The comic and dramatic chemistry between Haley’s leads is off the charts, making the film’s musical performances a potent emotional reflection of what the characters are experiencing. There are four primary songs within Hearts Beat Loud, all provided by singer-songwriter Keegan DeWitt, and while most of them don’t appear fully formed until the film’s feel-good climax, they’re flashy and catchy enough to likely be the things most audiences will remember about the film most fondly. Clemons and Offerman deliver these numbers with conviction and gusto, and Haley never overstates the meaning of these songs to the characters creating them. A good musical needs to have good songs, and Hearts Beat Loud has four unequivocal bangers (which sadly might not be eligible for Oscars since some of the more memorable ones are based on pre-existing material).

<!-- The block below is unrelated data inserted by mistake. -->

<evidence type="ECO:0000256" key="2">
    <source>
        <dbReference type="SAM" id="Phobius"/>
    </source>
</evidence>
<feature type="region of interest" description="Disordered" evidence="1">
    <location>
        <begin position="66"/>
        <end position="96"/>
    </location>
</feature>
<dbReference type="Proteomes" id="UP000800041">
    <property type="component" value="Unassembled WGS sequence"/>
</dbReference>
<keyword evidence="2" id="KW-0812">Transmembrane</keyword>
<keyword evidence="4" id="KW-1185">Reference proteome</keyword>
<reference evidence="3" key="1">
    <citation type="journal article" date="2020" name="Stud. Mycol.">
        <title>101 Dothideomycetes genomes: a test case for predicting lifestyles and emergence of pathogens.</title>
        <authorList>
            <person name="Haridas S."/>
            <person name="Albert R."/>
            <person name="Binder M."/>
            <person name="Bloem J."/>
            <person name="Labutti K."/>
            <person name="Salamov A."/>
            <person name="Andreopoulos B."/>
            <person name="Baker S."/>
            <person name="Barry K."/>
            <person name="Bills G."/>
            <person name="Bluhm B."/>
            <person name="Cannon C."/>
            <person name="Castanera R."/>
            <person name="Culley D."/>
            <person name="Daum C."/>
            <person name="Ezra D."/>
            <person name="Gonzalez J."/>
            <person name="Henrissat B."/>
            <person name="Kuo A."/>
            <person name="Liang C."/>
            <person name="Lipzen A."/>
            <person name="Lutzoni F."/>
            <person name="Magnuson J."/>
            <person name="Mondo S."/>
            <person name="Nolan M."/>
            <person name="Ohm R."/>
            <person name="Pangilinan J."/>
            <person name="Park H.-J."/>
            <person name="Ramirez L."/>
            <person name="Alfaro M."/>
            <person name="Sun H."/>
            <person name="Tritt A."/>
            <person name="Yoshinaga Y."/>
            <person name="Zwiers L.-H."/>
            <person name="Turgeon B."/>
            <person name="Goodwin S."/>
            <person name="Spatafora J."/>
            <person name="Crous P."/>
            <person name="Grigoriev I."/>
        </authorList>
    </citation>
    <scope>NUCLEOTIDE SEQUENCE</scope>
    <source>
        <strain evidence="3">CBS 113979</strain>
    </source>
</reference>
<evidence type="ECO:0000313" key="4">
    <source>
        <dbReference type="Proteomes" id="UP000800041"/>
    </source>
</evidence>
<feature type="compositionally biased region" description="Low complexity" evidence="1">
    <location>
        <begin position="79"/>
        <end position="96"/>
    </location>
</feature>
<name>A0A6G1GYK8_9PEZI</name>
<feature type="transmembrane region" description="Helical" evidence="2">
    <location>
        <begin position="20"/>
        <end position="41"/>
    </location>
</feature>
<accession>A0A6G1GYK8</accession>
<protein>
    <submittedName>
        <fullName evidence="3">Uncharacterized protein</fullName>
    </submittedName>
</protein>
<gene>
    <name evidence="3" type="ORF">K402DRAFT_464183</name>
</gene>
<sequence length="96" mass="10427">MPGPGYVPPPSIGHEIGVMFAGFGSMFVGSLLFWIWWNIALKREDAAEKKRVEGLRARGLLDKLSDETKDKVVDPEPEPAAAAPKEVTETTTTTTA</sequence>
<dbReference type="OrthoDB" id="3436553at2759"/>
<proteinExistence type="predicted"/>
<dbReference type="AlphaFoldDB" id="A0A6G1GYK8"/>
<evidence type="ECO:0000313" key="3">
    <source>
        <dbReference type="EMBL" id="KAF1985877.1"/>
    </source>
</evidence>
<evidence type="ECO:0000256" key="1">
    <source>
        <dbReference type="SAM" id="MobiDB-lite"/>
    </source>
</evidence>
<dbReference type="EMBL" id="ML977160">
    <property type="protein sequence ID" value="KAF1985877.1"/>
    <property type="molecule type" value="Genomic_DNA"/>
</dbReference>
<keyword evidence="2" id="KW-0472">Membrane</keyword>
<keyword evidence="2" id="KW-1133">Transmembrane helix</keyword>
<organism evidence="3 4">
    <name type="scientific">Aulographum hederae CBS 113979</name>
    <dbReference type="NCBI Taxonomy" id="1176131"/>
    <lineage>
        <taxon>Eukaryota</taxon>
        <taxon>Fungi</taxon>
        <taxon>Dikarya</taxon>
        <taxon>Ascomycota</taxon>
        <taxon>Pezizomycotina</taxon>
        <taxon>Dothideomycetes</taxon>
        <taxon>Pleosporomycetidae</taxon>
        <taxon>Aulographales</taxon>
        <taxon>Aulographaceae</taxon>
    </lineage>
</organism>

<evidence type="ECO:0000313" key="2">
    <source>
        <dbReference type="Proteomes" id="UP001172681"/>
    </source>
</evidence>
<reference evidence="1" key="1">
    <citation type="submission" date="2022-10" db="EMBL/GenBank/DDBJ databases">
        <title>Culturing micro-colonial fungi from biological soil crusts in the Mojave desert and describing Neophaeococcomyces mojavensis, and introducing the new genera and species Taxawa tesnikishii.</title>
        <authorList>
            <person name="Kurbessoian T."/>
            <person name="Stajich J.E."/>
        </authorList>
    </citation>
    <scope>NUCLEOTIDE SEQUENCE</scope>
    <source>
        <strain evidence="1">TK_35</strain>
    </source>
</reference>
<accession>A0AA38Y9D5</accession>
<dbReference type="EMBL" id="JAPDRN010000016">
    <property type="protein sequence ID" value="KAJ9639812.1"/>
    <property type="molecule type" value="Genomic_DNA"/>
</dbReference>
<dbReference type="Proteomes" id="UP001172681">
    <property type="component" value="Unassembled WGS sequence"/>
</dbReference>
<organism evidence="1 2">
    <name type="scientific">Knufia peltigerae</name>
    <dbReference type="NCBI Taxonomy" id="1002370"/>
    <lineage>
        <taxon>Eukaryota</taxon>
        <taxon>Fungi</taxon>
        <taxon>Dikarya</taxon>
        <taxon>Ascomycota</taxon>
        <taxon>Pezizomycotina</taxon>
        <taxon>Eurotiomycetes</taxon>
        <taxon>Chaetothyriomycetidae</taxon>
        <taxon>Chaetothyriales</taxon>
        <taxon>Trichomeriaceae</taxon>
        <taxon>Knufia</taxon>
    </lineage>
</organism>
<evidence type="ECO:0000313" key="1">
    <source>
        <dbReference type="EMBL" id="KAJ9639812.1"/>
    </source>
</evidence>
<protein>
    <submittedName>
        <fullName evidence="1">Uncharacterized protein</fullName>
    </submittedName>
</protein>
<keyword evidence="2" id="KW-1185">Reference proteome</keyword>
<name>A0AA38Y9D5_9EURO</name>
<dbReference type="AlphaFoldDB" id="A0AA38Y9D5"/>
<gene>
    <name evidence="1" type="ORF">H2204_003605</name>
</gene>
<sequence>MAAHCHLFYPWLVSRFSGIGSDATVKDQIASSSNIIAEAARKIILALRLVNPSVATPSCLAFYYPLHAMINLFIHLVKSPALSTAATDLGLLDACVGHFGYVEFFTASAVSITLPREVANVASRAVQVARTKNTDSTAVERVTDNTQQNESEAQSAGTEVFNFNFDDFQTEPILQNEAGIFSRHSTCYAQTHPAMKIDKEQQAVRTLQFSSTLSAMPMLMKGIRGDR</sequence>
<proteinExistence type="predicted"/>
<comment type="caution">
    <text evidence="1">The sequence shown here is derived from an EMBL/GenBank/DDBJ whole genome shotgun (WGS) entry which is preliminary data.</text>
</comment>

If Haley’s film suffers from anything, it might be an abundance of colourful side characters. The romantic subplots involving Lane and Collette work well, but the same can’t be said of the inclusion of Blythe Danner as Frank’s increasingly dementia addled mother. Danner is great, but her character feels like more of a dangling thread and a distraction than a pivotal role. Similarly, while it’s nice to see Ted Danson cheekily cast as pothead bartender, he’s not adding much except for some sage advice and a few one-liners. They’re nice and provide some extra charm, but neither of them is on hand to propel Haley’s film to greater comedic or dramatic heights. There’s just a tad too much going on here.